Refugee quickly took to Canada’s game

Kurdi’s cousin gets unique ex­pe­ri­ence

SundayXtra - - CANADA - By Laura Kane

VAN­COU­VER — Al­most im­me­di­ately af­ter Shergo Kurdi ar­rived in Canada, he picked up a hockey stick.

The 15-year- old is the cousin of Alan Kurdi, the two-year-old boy who be­came a sym­bol of the Syr­ian refugee cri­sis when his life­less body was pho­tographed on a Turk­ish beach last Septem­ber.

Just a few months ago, Shergo was work­ing in a cloth­ing fac­tory in Turkey to help sup­port his fam­ily af­ter they fled the war in Syria. On Satur­day, he met his goalie idol Kirk McLean and watched the St. Louis Blues prac­tise at Rogers Arena.

“My team is Canucks, and I like to play goalie,” said Shergo, clad in a Van­cou­ver Canucks jersey and clutch­ing a signed pho­to­graph of McLean.

The grin­ning teenager was one of 13 refugee youth who toured the arena as part of an event ar­ranged by non-profit or­ga­ni­za­tion S.U.C.C.E.S.S. and the Van­cou­ver Canucks, with help from a fed­eral govern­ment grant, to in­tro­duce newly ar­rived Syr­i­ans to Cana­dian cul­ture through hockey.

As Shergo sat in the stands with his father, Mo­ham­mad Kurdi, and brothers and sis­ters, the mo­ment couldn’t have been more dif­fer­ent from his old life. His Metro Van­cou­ver­based aunt, Tima Kurdi, has said while in Turkey he couldn’t go to school and had to work to help his fam­ily.

When the pho­to­graph of lit­tle Alan sur­faced, it sparked in­ter­na­tional out­cry and placed pres­sure on Canada to wel­come more Syr­i­ans. Alan’s father, Ab­dul­lah, at­tempted the treach­er­ous cross­ing from Turkey to Greece af­ter Mo­ham­mad’s refugee ap­pli­ca­tion was re­jected by Cana­dian au­thor­i­ties.

The govern­ment later in­vited Mo­ham­mad to ap­ply again, and the fam­ily of seven ar­rived in Metro Van­cou­ver in late De­cem­ber.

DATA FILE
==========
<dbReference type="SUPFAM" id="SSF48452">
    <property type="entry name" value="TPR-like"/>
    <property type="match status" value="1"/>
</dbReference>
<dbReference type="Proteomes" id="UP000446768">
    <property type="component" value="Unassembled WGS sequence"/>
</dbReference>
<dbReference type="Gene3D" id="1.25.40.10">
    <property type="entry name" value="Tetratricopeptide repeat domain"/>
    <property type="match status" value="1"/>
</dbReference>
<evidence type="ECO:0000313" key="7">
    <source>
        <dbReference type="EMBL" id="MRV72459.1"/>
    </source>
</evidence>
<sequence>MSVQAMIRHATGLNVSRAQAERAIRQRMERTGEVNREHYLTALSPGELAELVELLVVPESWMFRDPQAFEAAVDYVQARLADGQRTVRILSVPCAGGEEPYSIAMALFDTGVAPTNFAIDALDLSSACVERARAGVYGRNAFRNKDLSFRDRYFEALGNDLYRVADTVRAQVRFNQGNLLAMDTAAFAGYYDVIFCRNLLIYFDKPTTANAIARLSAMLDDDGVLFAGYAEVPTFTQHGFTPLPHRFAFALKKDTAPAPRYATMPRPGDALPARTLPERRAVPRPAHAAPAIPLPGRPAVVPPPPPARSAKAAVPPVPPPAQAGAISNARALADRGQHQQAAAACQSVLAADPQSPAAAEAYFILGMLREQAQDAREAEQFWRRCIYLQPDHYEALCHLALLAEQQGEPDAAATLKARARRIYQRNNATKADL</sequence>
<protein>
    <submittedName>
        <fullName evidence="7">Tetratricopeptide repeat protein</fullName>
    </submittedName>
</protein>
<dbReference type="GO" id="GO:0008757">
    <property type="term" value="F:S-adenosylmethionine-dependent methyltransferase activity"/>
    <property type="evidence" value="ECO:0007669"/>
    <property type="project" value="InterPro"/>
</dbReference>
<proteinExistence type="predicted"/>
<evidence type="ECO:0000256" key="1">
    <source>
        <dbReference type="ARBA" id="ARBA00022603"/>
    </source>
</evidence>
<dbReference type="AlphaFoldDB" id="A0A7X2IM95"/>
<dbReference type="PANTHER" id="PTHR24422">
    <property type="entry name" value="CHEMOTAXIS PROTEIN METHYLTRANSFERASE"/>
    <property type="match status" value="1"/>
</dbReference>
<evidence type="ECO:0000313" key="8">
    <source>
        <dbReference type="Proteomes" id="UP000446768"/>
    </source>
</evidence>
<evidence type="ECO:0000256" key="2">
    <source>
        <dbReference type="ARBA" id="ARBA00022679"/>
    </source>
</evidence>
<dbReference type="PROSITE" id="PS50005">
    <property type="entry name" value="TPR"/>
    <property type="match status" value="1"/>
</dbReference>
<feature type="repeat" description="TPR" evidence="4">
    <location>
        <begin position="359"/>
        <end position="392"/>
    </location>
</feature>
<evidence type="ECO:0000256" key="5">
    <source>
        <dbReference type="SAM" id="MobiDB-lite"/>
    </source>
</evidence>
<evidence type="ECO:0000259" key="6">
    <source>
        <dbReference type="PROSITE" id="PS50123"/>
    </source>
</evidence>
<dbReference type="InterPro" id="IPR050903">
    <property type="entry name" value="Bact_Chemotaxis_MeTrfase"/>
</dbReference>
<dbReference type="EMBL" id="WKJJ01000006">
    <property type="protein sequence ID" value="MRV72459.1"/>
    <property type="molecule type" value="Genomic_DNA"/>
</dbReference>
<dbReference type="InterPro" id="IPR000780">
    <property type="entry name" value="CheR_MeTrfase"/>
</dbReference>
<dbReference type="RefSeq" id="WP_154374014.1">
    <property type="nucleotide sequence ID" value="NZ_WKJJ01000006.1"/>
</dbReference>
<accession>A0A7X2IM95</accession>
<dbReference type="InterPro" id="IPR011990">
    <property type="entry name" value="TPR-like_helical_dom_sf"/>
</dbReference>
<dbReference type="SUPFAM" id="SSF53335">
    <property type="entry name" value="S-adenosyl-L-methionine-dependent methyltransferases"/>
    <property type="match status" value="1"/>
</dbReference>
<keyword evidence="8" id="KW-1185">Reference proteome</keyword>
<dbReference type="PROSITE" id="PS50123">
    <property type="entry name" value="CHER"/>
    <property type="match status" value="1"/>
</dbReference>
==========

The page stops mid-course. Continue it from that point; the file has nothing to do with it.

“Since the first day they ar­rived in Canada, I re­mem­ber (Shergo) went out­side and he picked up the hockey stick,” said Tima’s son, Alan Kerim.

“They started play­ing hockey, and since that day, they loved the sport. So now, to get this op­por­tu­nity and to come see this on the ice and meet Kirk McLean, it was a great ex­pe­ri­ence for them.”

Kerim said Shergo had never played be­fore, but has been get­ting “pretty good,” and though he isn’t on a team, he reg­u­larly plays street hockey. Af­ter all his cousins had been through, Kerim, who was born and raised in Canada, said it was great to see.

“Now they just live their nor­mal lives, play­ing hockey, go­ing to school. It’s nice to see.”

Shergo’s sis­ters, 16-year- old Heveen and nineyearold Ranim, both said their favourite play­ers were Hen­rik and Daniel Sedin.

“Very nice day to­day,” said Heveen, wear­ing a toque that read “Canada” and car­ry­ing a hand­drawn “Go Canucks Go” sign. “I like to watch hockey.” Mo­ham­mad has been work­ing with his sis­ter Tima at their sa­lon Kurdi Hair De­sign in Port Co­quit­lam. He is still learn­ing English, but said, with his daugh­ter act­ing as trans­la­tor, he is “very happy.”

Some 23 refugees, in­clud­ing youth and their par­ents, took part in the tour, which was also at­tended by Im­mi­gra­tion Min­is­ter John McCal­lum. The kids met Canucks mas­cot Fin, saw the team’s dress­ing room and were set to watch the game later Satur­day.

“We Cana­di­ans hold deep value in this game,” said Quee­nie Choo, chief ex­ec­u­tive of­fi­cer of S.U.C.C.E.S.S. “It’s a way to learn about Cana­dian cul­ture and Cana­dian liv­ing through a sport.”


Syr­ian refugee Shergo Kurdi, 15, watches the St. Louis Blues prac­tise at the Rogers Arena in Van­cou­ver Satur­day prior to watch­ing the Blues face the Canucks.

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